Our healing inside and outside, toward the offender, happens when we take the steps to forgive. Our small steps of faith, of believing God for simply forgiving, is what is needed, not great faith.

Jesus told us that the Father is not judging anyone now (John 5:22). So it misrepresents God when His people say, “God darn you!” in response to someone bothering them. Today is not the time of judgment but of reconciliation; not condemnation but salvation (2 Corinthians 5:17-19).

It’s important to accept that God will do to us what we do to others: “Blessed are the merciful, for they shall obtain mercy” (Matthew 5:7). God will show mercy to us to the same extent that we show it to others. Judgment will not be a one-size-fits-all deal for Christians. How we deal with our earthly relationships will affect how God deals with us at the time of judgment.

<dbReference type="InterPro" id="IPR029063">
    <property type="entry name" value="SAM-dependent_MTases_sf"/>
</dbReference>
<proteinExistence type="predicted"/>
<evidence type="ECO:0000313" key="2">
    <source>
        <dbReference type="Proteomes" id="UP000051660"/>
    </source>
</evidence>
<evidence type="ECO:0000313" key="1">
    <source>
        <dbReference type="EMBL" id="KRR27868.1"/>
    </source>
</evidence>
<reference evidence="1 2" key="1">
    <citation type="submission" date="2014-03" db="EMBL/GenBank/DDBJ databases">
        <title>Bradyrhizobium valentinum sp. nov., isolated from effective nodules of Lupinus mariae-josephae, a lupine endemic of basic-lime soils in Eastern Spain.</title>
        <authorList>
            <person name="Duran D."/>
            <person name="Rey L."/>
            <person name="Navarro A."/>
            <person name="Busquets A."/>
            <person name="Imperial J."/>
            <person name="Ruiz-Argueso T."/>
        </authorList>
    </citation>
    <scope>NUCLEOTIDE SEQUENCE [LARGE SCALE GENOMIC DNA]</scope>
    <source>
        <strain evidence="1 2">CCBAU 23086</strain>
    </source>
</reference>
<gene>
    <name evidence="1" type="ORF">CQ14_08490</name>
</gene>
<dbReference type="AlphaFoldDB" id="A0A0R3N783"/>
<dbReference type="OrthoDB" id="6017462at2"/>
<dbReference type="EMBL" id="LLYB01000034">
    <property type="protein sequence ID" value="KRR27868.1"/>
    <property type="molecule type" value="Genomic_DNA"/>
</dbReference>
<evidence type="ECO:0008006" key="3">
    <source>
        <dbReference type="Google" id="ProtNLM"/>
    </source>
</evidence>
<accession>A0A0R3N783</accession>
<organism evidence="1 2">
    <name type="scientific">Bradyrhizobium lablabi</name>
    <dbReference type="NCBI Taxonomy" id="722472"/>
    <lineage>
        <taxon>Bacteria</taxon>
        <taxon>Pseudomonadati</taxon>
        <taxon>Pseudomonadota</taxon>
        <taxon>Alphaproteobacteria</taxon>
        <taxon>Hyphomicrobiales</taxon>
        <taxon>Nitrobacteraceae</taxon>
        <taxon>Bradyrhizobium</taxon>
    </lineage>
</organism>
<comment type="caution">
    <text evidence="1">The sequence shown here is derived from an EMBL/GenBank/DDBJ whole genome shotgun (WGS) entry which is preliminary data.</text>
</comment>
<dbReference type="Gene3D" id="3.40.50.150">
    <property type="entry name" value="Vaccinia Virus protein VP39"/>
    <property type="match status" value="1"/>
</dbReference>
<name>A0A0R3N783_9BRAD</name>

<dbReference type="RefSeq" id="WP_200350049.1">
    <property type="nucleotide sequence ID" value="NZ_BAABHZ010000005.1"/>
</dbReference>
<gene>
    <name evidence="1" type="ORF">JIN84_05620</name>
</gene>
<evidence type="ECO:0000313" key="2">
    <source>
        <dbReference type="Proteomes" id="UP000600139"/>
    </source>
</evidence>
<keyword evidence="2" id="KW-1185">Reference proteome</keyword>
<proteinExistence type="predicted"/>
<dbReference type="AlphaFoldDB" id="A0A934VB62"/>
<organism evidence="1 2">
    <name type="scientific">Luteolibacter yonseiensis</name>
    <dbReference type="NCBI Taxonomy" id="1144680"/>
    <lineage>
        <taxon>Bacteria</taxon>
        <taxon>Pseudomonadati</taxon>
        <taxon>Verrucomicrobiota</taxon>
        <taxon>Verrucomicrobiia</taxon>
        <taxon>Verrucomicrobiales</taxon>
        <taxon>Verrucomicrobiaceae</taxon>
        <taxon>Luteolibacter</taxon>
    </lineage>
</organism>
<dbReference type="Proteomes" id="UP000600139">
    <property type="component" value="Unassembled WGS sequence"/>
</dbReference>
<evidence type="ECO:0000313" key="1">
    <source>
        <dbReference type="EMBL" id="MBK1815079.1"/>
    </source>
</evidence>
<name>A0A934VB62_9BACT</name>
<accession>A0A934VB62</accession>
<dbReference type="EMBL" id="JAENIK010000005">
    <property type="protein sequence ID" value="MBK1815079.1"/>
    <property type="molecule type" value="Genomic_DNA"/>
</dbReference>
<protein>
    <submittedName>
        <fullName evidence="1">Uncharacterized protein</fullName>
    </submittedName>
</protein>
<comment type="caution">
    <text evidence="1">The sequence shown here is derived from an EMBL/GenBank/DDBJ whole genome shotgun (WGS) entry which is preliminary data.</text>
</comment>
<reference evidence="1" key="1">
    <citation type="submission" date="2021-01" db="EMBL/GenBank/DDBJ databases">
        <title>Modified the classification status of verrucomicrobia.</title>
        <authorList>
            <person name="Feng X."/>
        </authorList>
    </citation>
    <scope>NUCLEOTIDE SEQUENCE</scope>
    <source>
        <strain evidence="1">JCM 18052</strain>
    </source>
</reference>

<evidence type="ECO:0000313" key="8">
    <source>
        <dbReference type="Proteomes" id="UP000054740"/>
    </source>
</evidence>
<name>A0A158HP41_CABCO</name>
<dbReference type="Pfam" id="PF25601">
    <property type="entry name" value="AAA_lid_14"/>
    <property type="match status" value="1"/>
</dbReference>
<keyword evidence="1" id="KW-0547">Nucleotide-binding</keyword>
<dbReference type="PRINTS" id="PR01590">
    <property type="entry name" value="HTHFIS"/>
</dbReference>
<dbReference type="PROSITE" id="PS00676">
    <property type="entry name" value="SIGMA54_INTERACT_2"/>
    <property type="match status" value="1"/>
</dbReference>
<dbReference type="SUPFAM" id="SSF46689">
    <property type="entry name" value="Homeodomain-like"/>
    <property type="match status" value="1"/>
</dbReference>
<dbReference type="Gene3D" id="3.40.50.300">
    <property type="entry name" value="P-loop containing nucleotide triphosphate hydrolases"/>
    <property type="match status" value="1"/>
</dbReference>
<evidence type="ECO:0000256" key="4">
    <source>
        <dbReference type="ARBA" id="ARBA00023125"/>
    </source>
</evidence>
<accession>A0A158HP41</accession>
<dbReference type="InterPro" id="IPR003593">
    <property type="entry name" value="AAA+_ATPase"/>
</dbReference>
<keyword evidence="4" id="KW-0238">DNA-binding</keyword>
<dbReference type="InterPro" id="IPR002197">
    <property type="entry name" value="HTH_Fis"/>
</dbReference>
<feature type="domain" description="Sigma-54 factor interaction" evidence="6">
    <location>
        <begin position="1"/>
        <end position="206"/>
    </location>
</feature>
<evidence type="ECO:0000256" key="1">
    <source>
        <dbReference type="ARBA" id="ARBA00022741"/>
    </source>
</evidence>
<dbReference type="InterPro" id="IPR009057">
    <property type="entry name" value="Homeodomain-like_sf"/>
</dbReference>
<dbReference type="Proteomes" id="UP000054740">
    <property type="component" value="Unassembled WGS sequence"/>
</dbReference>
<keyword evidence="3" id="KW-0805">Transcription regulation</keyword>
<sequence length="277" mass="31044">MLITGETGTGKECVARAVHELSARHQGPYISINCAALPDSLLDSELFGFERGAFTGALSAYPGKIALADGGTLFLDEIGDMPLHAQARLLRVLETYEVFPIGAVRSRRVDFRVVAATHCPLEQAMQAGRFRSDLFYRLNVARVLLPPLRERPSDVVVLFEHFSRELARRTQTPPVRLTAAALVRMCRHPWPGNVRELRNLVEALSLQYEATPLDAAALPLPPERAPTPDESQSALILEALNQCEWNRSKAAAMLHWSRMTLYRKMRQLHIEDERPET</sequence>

I don’t believe that we will lose our status as God’s children (that is, lose our salvation) in these cases, but we will suffer a tragic loss if we offend another without repenting of it, or if we are among the offended and do not forgive.

When I am going to forgive someone who has hurt me, I will be watchful of that person from that point on. I will not deliberately put him and me in a position for a repeat performance.

God’s everyday work is reconciliation. Let’s set our mind and will to be His healing agents. And when we forgive, may we experience its power to cleanse us of emotional hurts and set us free from bitterness.

About Steve Husting

Steve Husting lives in Southern California with his wife and son. He enjoys encouraging others through writing, and likes reading, digital photography, the outdoors, calligraphy, making iPhone apps, and chocolate. He has written several books, iPhone apps, and hundreds of Christian devotionals. Steve is also having a great time illustrating God's Word with calligraphy.